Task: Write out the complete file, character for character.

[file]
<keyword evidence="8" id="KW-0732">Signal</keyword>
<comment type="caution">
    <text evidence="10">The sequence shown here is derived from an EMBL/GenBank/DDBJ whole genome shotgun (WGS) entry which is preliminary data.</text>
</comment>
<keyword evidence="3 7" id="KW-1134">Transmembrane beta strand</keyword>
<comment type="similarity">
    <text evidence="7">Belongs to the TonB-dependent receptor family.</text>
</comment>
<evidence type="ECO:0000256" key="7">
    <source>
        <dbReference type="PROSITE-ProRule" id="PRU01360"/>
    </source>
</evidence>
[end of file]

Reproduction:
<keyword evidence="8" id="KW-0732">Signal</keyword>
<comment type="caution">
    <text evidence="10">The sequence shown here is derived from an EMBL/GenBank/DDBJ whole genome shotgun (WGS) entry which is preliminary data.</text>
</comment>
<keyword evidence="3 7" id="KW-1134">Transmembrane beta strand</keyword>
<comment type="similarity">
    <text evidence="7">Belongs to the TonB-dependent receptor family.</text>
</comment>
<evidence type="ECO:0000256" key="7">
    <source>
        <dbReference type="PROSITE-ProRule" id="PRU01360"/>
    </source>
</evidence>